‘I turn my body from the sun. What ho, Tashtego! let me hear thy hammer. Oh! ye three unsurrendered spires of mine; thou uncracked keel; and only god-bullied hull; thou firm deck, and haughty helm, and Pole-pointed prow,—death-glorious ship! must ye then perish, and without me? Am I cut off from the last fond pride of meanest shipwrecked captains? Oh, lonely death on lonely life! Oh, now I feel my topmost greatness lies in my topmost grief. Ho, ho! from all your furthest bounds, pour ye now in, ye bold billows of my whole foregone life, and top this one piled comber of my death! Towards thee I roll, thou all-destroying but unconquering whale; to the last I grapple with thee; from hell’s heart I stab at thee; for hate’s sake I spit my last breath at thee. Sink all coffins and all hearses to one common pool! and since neither can be mine, let me then tow to pieces, while still chasing thee, though tied to thee, thou damned whale! THUS, I give up the spear!’
The harpoon was darted; the stricken whale flew forward; with igniting velocity the line ran through the grooves;—ran foul. Ahab stooped to clear it; he did clear it; but the flying turn caught him round the neck, and voicelessly as Turkish mutes bowstring their victim, he was shot out of the boat, ere the crew knew he was gone. Next instant, the heavy eye-splice in the rope’s final end flew out of the stark-empty tub, knocked down an oarsman, and smiting the sea, disappeared in its depths.” (1947: 530; 1981: 519. )

The epilogue of this iconic and archetypal novel, which has now turned into an identity fetish in American culture, also reveals a well-known tradition in American narrative tradition, the self-conscious narrator, including the works of Washington Irving and Sherwood Anderson, or in films like Natural Born Killers or even Kieslowski’s trilogy Les Trois Couleurs and that is the survival of the witness to become the narrator.
This need to tell the story of another’s experience and not let it drown in the waters of oblivion enhances and underlies the need of the author to put tragic grandeur upon the central character, ie. Captain Ahab. In other words, apocryphal history is very much related to this tragic grandeur, which sometimes becomes almost the axis mundi via katharsis or empathy with the humanly aspects of the character if and as he/she dies away, ie. Victimized in whatever mystical way he may be gone. Though Ahab vanishes with the whale, the twain meet in one body and get lost in the nether seas, symbolizing our subconscious. The universal message is thus clarified, we may all become a captain Ahab if we are given the circumstances and/or opportunity of authority.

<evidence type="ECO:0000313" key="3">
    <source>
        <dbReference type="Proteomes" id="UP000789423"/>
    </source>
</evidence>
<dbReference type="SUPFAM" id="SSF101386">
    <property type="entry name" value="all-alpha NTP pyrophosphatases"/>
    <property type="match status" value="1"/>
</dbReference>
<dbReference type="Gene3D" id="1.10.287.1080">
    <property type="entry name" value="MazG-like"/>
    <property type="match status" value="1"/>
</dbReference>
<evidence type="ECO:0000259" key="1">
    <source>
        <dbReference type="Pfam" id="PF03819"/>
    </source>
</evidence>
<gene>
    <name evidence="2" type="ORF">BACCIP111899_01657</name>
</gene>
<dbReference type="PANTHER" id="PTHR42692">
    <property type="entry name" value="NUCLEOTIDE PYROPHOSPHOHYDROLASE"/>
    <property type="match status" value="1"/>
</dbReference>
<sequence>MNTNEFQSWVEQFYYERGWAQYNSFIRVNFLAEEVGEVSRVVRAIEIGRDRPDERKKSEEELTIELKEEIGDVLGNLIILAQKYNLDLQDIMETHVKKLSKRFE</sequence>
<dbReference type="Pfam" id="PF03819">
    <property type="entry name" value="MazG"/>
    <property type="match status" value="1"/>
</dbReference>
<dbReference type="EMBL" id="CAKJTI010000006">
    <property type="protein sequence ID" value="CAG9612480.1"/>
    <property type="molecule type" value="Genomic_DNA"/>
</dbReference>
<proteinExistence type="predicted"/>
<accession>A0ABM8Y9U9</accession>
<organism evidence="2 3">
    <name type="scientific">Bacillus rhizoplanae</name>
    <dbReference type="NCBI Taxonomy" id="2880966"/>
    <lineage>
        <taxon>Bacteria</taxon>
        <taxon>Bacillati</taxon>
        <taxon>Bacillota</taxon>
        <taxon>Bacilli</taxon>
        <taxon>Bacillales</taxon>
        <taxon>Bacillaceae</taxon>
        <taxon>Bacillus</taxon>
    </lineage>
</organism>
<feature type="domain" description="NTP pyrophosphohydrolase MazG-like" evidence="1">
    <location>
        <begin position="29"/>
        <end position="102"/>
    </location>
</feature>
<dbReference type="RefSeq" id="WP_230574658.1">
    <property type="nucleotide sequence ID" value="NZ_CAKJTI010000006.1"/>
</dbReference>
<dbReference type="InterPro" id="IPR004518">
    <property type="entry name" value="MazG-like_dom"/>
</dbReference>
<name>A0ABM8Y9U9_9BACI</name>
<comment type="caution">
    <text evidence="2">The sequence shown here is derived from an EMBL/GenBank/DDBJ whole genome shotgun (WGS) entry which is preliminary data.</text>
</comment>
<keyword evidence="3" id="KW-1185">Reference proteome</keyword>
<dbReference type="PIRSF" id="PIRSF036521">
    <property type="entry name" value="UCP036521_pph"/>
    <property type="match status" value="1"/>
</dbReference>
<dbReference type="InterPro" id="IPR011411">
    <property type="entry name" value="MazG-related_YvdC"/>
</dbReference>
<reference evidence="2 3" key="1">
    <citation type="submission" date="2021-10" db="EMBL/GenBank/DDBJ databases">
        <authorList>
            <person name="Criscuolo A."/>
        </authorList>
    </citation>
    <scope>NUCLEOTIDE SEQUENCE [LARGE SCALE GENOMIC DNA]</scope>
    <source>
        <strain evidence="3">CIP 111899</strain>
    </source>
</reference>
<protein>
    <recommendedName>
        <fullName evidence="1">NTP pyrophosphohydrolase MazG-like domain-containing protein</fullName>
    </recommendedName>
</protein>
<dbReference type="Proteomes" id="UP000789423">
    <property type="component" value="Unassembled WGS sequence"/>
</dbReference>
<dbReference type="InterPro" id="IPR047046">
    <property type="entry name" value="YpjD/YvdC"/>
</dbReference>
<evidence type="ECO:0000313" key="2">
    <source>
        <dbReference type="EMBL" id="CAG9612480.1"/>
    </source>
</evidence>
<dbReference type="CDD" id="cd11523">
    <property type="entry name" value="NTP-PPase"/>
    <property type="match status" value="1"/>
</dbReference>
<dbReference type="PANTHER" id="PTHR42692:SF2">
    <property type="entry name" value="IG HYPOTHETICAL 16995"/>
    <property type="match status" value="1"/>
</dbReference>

To conclude;
Fear-stricken masses are left with the ‘faith in justice’ by means of canonized, mediated or simulated realities of questionable authenticity, which they have no other alternative but take as reality. Therefore, apocryphal history is an effective vehicle towards the power-monitored hegemonic stability and globalization.
Masses give in to mediocrity by enjoying the superficial humor and/or satire via the social media because contemporary media is bought by the power and have to use the discourse of that power, and those masses that are against this power can only enjoy the illusion that they rule or are still the majority. This is unfortunately the poignant contemporary situation of our country at this very moment.
As the Turkish proverb says “If you are to be either of these two, be the mallet and not the stake (“Olursan kazık olma, tokmak ol”).
What is paradoxically sad is that both the mallet and the stake are working together in google visuals.